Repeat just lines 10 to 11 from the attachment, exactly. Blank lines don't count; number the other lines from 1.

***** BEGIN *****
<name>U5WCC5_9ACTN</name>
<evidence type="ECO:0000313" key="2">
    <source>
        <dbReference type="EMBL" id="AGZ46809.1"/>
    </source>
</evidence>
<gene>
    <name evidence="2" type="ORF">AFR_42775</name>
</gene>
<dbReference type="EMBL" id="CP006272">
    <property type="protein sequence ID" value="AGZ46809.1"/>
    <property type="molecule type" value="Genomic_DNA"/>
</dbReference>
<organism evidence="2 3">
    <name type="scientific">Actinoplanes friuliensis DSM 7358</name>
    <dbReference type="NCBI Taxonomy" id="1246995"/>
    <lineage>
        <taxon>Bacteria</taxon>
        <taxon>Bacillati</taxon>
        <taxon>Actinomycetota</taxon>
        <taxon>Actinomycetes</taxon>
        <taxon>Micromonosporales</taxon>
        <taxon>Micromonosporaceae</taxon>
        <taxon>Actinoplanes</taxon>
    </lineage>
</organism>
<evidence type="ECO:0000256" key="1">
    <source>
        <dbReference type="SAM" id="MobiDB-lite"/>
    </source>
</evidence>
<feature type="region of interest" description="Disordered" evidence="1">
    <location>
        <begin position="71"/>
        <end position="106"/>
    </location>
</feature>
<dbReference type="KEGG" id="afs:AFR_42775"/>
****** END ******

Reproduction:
<dbReference type="EMBL" id="CP006272">
    <property type="protein sequence ID" value="AGZ46809.1"/>